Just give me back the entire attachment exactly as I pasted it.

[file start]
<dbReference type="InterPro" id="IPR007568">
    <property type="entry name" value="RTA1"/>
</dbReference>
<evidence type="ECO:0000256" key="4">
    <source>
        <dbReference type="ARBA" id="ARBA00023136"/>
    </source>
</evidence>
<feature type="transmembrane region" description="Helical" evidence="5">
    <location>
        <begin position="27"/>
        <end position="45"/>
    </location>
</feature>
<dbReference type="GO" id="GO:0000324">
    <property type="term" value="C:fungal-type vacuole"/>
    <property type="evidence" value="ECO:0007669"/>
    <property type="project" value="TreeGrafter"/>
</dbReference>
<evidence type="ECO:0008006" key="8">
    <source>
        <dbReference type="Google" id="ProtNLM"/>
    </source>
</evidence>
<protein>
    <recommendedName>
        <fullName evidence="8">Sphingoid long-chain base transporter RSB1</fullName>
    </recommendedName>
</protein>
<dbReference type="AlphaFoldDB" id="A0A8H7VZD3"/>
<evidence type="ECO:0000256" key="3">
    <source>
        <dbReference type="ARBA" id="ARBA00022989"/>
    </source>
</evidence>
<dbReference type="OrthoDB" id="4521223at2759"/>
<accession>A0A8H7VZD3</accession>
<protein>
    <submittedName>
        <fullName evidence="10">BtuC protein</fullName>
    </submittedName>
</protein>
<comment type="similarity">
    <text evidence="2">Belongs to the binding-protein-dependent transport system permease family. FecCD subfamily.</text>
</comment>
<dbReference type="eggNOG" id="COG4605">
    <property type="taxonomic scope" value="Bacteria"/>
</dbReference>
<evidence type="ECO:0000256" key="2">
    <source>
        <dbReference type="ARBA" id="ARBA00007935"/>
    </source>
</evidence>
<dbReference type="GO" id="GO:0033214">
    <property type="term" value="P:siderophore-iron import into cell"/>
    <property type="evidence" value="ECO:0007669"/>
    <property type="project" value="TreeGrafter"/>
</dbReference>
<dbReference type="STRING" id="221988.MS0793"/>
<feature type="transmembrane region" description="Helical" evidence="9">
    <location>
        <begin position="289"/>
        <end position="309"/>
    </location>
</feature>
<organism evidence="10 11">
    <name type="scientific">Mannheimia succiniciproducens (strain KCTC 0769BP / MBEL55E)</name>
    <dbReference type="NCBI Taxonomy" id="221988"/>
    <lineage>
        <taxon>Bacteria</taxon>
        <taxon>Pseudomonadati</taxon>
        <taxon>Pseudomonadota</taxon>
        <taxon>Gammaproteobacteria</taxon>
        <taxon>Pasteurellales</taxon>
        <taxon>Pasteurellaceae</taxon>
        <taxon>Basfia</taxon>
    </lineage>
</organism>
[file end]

<dbReference type="InterPro" id="IPR007568">
    <property type="entry name" value="RTA1"/>
</dbReference>
<evidence type="ECO:0000256" key="4">
    <source>
        <dbReference type="ARBA" id="ARBA00023136"/>
    </source>
</evidence>
<feature type="transmembrane region" description="Helical" evidence="5">
    <location>
        <begin position="27"/>
        <end position="45"/>
    </location>
</feature>
<dbReference type="GO" id="GO:0000324">
    <property type="term" value="C:fungal-type vacuole"/>
    <property type="evidence" value="ECO:0007669"/>
    <property type="project" value="TreeGrafter"/>
</dbReference>
<evidence type="ECO:0008006" key="8">
    <source>
        <dbReference type="Google" id="ProtNLM"/>
    </source>
</evidence>
<protein>
    <recommendedName>
        <fullName evidence="8">Sphingoid long-chain base transporter RSB1</fullName>
    </recommendedName>
</protein>
<dbReference type="AlphaFoldDB" id="A0A8H7VZD3"/>
<evidence type="ECO:0000256" key="3">
    <source>
        <dbReference type="ARBA" id="ARBA00022989"/>
    </source>
</evidence>
<dbReference type="OrthoDB" id="4521223at2759"/>
<accession>A0A8H7VZD3</accession>
<protein>
    <submittedName>
        <fullName evidence="10">BtuC protein</fullName>
    </submittedName>
</protein>
<comment type="similarity">
    <text evidence="2">Belongs to the binding-protein-dependent transport system permease family. FecCD subfamily.</text>
</comment>
<dbReference type="eggNOG" id="COG4605">
    <property type="taxonomic scope" value="Bacteria"/>
</dbReference>
<evidence type="ECO:0000256" key="2">
    <source>
        <dbReference type="ARBA" id="ARBA00007935"/>
    </source>
</evidence>
<dbReference type="GO" id="GO:0033214">
    <property type="term" value="P:siderophore-iron import into cell"/>
    <property type="evidence" value="ECO:0007669"/>
    <property type="project" value="TreeGrafter"/>
</dbReference>
<dbReference type="STRING" id="221988.MS0793"/>
<feature type="transmembrane region" description="Helical" evidence="9">
    <location>
        <begin position="289"/>
        <end position="309"/>
    </location>
</feature>
<organism evidence="10 11">
    <name type="scientific">Mannheimia succiniciproducens (strain KCTC 0769BP / MBEL55E)</name>
    <dbReference type="NCBI Taxonomy" id="221988"/>
    <lineage>
        <taxon>Bacteria</taxon>
        <taxon>Pseudomonadati</taxon>
        <taxon>Pseudomonadota</taxon>
        <taxon>Gammaproteobacteria</taxon>
        <taxon>Pasteurellales</taxon>
        <taxon>Pasteurellaceae</taxon>
        <taxon>Basfia</taxon>
    </lineage>
</organism>